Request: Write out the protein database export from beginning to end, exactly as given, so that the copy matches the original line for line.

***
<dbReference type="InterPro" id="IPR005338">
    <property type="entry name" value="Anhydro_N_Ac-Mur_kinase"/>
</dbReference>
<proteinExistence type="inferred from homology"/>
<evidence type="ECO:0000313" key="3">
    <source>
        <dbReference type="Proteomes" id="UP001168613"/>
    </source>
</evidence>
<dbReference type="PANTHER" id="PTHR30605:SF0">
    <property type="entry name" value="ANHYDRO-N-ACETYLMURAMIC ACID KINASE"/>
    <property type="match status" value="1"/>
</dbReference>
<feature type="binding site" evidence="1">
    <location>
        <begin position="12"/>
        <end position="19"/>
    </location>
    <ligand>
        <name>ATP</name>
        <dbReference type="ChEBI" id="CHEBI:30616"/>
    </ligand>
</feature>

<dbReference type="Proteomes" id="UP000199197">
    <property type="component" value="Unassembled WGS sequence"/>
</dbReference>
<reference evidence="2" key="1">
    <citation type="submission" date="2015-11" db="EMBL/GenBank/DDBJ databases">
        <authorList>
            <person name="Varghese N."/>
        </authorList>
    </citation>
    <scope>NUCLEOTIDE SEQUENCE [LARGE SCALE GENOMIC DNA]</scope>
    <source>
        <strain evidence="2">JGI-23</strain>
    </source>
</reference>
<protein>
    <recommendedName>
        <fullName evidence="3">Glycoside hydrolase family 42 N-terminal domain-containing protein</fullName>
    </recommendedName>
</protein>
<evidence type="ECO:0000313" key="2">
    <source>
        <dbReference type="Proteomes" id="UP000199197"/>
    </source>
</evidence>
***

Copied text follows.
<dbReference type="InterPro" id="IPR005338">
    <property type="entry name" value="Anhydro_N_Ac-Mur_kinase"/>
</dbReference>
<proteinExistence type="inferred from homology"/>
<evidence type="ECO:0000313" key="3">
    <source>
        <dbReference type="Proteomes" id="UP001168613"/>
    </source>
</evidence>
<dbReference type="PANTHER" id="PTHR30605:SF0">
    <property type="entry name" value="ANHYDRO-N-ACETYLMURAMIC ACID KINASE"/>
    <property type="match status" value="1"/>
</dbReference>
<feature type="binding site" evidence="1">
    <location>
        <begin position="12"/>
        <end position="19"/>
    </location>
    <ligand>
        <name>ATP</name>
        <dbReference type="ChEBI" id="CHEBI:30616"/>
    </ligand>
</feature>

<dbReference type="Proteomes" id="UP000199197">
    <property type="component" value="Unassembled WGS sequence"/>
</dbReference>
<reference evidence="2" key="1">
    <citation type="submission" date="2015-11" db="EMBL/GenBank/DDBJ databases">
        <authorList>
            <person name="Varghese N."/>
        </authorList>
    </citation>
    <scope>NUCLEOTIDE SEQUENCE [LARGE SCALE GENOMIC DNA]</scope>
    <source>
        <strain evidence="2">JGI-23</strain>
    </source>
</reference>
<protein>
    <recommendedName>
        <fullName evidence="3">Glycoside hydrolase family 42 N-terminal domain-containing protein</fullName>
    </recommendedName>
</protein>
<evidence type="ECO:0000313" key="2">
    <source>
        <dbReference type="Proteomes" id="UP000199197"/>
    </source>
</evidence>